CELEBRATING LANCASTER COUNTY'S PEOPLE, SCENERY,

HERITAGE, STYLE & POINT OF VIEW SINCE 1987.

And a Hip New Year

The ‘60s were a time of dramatic change. A young, dynamic president took office. The racial divide took center stage. A man landed on the moon. War was being waged in Vietnam. The generation gap widened. College students demonstrated … against everything. Mother Earth became a rallying cry.

Yet, things stayed the same. In Lancaster during the late ‘50s and early ‘60s, the baby boomers turned out in force on the Saturday after Thanksgiving to welcome Santa Claus to town. Visiting Santa at Watt & Shand was a rite of passage.

Meanwhile, in Wisconsin, the Aluminum Specialty Company was in the process of creating a holiday icon – the aluminum Christmas tree. Tom Gannon, the company’s toy sales manager, happened to be in a five-and-dime store in Chicago in 1958 when he spied a homemade metal tree on display. Ideas began to spin in his head and upon returning to the company’s headquarters in Manitowoc, Wisconsin, he successfully presented his idea for a metallic tree to its management team. The company’s design team went to work.

In 1959, the company’s metallic tree hit the market. Consumers snapped them up at an unprecedented rate. After all, aluminum was perceived as being modern. It also embodied the look of the Atomic Age and epitomized the holiday decor one might find at the futuristic home of the Jestons. The fact that it was being touted as a “permanent” tree as opposed to an artificial one, appealed to a generation that was already looking for the convenience factor in their lives.

In the early ‘60s, the company’s designers went back to the drawing board and created an improved product that was christened the Evergleam. To quell customer complaints that the tree could not be strung with lights, the color wheel, which projected light onto the tree, made its debut.

The tree ruled holiday décor until an infamous night in 1965. Americans tuned in to their televisions to hear a boy named Charlie Brown rue our attachment to all things artificial – specifically pink-hued aluminum trees. He suggested we should honor living trees, no matter how misshapen or scrawny they may be. The shiny trees lost favor with the public, and production at the Aluminum Specialty Company ceased in 1969.

Down in the mountains of North Carolina, farmers rejoiced. They had discovered a tree that grows like a weed – albeit a slow one – in their corner of the South. The little-known tree was the Fraser fir. Co-ops were formed, helping the Tar Heel State become a force in tree production. (FYI: According to the National Christmas Tree Association, the top five tree-producing states are Oregon, North Carolina, Michigan, Pennsylvania and Wisconsin.) The Fraser hit the big time in 1970, when a North Carolina-grown tree was displayed in the White House.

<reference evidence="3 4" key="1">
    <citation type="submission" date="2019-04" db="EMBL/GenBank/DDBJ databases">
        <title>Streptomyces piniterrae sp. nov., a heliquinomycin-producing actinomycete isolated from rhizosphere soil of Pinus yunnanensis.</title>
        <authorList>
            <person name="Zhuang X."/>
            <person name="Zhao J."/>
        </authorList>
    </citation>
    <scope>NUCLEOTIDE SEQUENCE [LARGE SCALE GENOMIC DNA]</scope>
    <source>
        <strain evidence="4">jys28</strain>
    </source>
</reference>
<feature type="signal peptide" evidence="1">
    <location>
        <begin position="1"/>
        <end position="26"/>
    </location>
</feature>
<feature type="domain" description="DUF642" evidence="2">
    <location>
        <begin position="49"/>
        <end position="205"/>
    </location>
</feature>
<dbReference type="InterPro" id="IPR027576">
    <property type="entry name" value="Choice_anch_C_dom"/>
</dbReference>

Over the past 50 years, the popularity of aluminum trees has ebbed and flowed. The vintage craze has helped to revive interest in them. Fans of Christmas, whose homes feature multiple trees, often include them in their holiday decor. And, they do prove to be topics of conversation. People tend to love ‘em or hate ‘em.

Dawn Fisher’s tree, which typically goes up the week of Christmas because she is so busy working on clients’ homes or places of business, pays homage to the past in that it’s aluminum. However, it’s also very 21st century due to its fullness, the fact that it can be strung with lights, and its “needles” are a combination of silver and black, which adds texture and dimension. Last year, Dawn decorated it with a color that has become a hot holiday hue, turquoise. Pops of red were delivered with faux amaryllis blooms. “I kept it up through February,” she reports. Indeed, once she removed her Santas, the room took on a winter theme, as the snowflake-lined windows and snowmen demonstrated their staying power.

For Dawn, who is originally from Annville in Lebanon County, Christmas is a year-round project. “Whatever I look at, I ask myself how it could be incorporated into Christmas,” she says, whether she’s shopping in July or December. While many of us sleep in on December 26, Dawn is up at the crack of, well dawn, in order to hit the after-Christmas sales. “I invest my income in after-Christmas sales,” she explains. “I probably have enough ornaments to decorate 50 trees,” she says of her stash. Her newest endeavor is collecting harvest-related items. “A lot of my commercial clients now want to put up harvest trees,” she explains.

Dawn cherishes her relationship with Jim Morrison and the National Christmas Center. “Jim gets you excited about Christmas,” she says. She also shares that Martha Stewart is a fan. “She’s borrowed some things from the center,” she reports, explaining that the items often serve as the inspiration for the ornaments she designs for her brand. The National Christmas Center has also been featured in Martha Stewart Living magazine. “They were supposed to do a photo shoot at the Center on September 11,” Dawn recalls of that day in 2001. “I spent the entire night of September 10 working on one of the displays.” Dawn emerged around 10 a.m., only to learn what had taken place in New York. “I had no idea what people were talking about,” she says of being immersed in her own little world of Christmas. The shoot, of course, was rescheduled and Dawn likes to think that the staff’s eventual trip to Lancaster provided them with a pleasant escape from reality.

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